Wunderlist becomes a platform, aiming to be “the home of all the world’s lists”

Wunderlist 3

Wunderlist 3 is out. It’s faster, more conducive to real-time collaboration and — most importantly — it sets up 6Wunderkinder’s Sequoia-funded productivity app to become a list platform for the wider web.

On the surface, an extensive redesign has made the cross-platform app, used by 8 million people, look more modern. Under the hood, there are some big changes, too: real-time sync has taken over from the old every-15-minutes automated sync regime, making it much better for teams, and there’s a new distributed database architecture that’s designed to make Wunderlist faster and more stable.

Now that the new architecture is in place, Wunderlist will also start putting out much more frequent updates — an area where it has arguably been weak — and the change should also make the service much easier to scale. That could prove handy, given the introduction of Public Lists in Wunderlist 3.

“From utility to platform”

Christian Reber and Benedikt Lehnert from 6WunderkinderIn the words of 6Wunderkinder CEO Christian Reber (pictured on the left, next to Chief Design Officer Benedikt Lehnert), Public Lists moves Wunderlist “from being a utility to being a platform.” “We want to be the home of all the world’s lists,” he said.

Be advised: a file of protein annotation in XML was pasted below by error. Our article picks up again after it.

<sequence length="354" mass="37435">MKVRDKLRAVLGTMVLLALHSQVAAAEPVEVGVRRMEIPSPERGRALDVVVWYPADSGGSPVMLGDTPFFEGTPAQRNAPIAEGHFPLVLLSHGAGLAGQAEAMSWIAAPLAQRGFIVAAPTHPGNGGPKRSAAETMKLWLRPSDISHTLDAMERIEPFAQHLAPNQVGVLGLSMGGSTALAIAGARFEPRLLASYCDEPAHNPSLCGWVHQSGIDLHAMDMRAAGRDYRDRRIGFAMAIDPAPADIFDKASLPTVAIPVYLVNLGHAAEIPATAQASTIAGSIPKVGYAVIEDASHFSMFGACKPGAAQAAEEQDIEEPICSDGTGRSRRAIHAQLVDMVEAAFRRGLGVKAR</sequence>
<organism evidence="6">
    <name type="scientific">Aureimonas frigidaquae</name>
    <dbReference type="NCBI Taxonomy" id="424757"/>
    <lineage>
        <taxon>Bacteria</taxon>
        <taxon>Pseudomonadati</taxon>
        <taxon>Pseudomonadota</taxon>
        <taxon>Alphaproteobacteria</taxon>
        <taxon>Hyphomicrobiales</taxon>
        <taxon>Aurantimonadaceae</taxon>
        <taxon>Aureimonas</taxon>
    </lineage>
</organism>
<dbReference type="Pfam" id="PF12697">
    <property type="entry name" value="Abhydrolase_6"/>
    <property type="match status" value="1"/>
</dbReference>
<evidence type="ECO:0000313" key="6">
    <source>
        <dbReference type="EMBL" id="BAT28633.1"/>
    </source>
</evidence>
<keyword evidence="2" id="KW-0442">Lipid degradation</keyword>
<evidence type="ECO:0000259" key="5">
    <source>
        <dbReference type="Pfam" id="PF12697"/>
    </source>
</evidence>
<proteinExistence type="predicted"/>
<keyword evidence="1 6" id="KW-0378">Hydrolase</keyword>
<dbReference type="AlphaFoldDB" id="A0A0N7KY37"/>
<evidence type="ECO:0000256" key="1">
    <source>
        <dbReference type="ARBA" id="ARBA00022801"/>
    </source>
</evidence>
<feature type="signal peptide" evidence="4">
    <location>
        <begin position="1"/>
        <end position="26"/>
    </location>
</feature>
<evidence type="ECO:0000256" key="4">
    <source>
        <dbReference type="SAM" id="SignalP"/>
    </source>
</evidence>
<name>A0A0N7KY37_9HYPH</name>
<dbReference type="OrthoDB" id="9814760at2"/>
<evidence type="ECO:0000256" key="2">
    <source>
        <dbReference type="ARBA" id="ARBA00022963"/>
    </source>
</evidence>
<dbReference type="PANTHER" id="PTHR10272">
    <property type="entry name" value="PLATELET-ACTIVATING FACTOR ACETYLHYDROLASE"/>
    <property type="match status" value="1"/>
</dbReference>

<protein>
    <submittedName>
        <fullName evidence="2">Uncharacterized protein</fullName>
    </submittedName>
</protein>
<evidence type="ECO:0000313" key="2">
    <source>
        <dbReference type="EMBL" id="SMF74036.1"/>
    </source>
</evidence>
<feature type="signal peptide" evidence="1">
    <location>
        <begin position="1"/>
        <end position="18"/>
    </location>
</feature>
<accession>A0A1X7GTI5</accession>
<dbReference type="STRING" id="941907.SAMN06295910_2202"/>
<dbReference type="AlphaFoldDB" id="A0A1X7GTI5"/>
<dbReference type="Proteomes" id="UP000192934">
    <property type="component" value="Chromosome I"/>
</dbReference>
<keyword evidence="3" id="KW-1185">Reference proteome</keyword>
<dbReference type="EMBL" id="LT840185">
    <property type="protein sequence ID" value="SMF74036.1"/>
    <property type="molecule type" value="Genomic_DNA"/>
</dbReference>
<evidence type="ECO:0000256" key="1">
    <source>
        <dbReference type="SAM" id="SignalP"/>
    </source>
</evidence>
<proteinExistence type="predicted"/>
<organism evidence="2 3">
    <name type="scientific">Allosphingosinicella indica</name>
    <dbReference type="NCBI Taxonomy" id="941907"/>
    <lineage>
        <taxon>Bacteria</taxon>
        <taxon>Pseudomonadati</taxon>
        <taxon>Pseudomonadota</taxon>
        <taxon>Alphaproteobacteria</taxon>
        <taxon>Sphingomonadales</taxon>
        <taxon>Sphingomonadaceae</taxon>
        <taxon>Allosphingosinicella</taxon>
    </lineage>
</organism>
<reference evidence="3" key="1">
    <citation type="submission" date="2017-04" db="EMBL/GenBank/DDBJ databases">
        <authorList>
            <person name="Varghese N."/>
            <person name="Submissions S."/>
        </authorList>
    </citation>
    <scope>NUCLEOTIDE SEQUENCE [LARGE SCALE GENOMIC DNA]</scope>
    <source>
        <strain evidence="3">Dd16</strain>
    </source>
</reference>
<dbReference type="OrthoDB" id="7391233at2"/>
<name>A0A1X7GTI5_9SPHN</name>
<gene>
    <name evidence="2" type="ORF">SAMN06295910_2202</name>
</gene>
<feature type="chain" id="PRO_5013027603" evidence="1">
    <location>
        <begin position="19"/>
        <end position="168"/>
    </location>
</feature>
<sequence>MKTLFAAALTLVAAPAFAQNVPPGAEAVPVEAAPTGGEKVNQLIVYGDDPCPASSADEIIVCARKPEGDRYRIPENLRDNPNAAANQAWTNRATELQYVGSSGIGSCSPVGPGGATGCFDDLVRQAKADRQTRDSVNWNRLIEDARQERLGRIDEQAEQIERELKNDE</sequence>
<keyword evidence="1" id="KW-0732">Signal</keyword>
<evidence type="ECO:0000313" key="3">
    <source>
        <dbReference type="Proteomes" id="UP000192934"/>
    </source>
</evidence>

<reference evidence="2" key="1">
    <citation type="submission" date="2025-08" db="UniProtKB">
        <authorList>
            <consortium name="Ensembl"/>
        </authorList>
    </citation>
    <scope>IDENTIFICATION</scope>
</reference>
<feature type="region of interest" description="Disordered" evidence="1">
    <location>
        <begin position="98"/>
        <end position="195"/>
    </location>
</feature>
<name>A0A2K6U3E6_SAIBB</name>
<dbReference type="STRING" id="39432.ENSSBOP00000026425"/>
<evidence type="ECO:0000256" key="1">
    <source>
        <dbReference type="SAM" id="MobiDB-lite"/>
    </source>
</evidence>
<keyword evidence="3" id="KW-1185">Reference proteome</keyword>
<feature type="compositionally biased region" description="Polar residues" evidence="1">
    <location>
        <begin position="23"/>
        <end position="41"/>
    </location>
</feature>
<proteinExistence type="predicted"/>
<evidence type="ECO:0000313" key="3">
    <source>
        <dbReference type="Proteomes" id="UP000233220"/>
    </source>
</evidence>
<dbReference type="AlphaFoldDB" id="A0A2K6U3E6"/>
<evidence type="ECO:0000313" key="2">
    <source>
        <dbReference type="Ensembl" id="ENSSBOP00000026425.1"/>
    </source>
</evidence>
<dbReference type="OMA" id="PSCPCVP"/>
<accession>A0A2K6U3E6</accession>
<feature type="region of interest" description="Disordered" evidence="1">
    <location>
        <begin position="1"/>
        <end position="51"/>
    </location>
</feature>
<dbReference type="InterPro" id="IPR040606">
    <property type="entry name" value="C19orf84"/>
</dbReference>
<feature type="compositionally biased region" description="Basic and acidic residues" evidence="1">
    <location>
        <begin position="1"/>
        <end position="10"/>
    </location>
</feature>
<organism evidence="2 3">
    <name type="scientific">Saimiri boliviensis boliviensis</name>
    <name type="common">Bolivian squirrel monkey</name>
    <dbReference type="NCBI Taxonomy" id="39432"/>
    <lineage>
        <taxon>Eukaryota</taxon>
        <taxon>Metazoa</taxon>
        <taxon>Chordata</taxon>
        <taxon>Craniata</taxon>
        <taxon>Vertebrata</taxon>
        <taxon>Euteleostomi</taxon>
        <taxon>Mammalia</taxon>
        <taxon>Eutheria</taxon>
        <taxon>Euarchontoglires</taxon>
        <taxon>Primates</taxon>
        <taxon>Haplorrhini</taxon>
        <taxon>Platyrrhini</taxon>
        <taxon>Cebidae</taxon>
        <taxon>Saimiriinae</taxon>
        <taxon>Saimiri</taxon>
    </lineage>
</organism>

The first step in this shift, included in Thursday’s release, makes it possible to share lists through social media and embed them into webpages. So, while Wunderlist has traditionally been for shopping lists and shared to-do lists, this makes it more appropriate for, say, lists of favorite movies and how-to guides.

When someone clicks on the link for a shared list, they are taken to a mini-site that allows importing into users’ Wunderlist apps; obviously this is partly intended to introduce a viral effect. These lists will become searchable in an update soon, Reber promised.

What’s more, 6Wunderkinder is preparing a new API that will make it possible to integrate its lists with Google Calendar and Evernote and Dropbox, but that will also allow people to build new services on top of Wunderlist lists.

New ecosystem

I mentioned to Reber and Lehnert that there was a certain irony here. In the Berlin startup scene, now-dead services like Amen and HowDo were trying to build list-based businesses, and one of the key survivors, 6Wunderkinder, is now building a platform to support similar ideas.

“Public Lists is a great feature but hard to design as a standalone product,” Lehnert said. “You want the content but you don’t want to switch from the service that holds the rest of your life.”

Overall I think this platform play is a very smart move, one that could help 6Wunderkinder take on the likes of Evernote — a key rival in my book — without losing its core focus. As with Evernote, there’s scope for evolving a lot of interesting new features, but the key is in the name.

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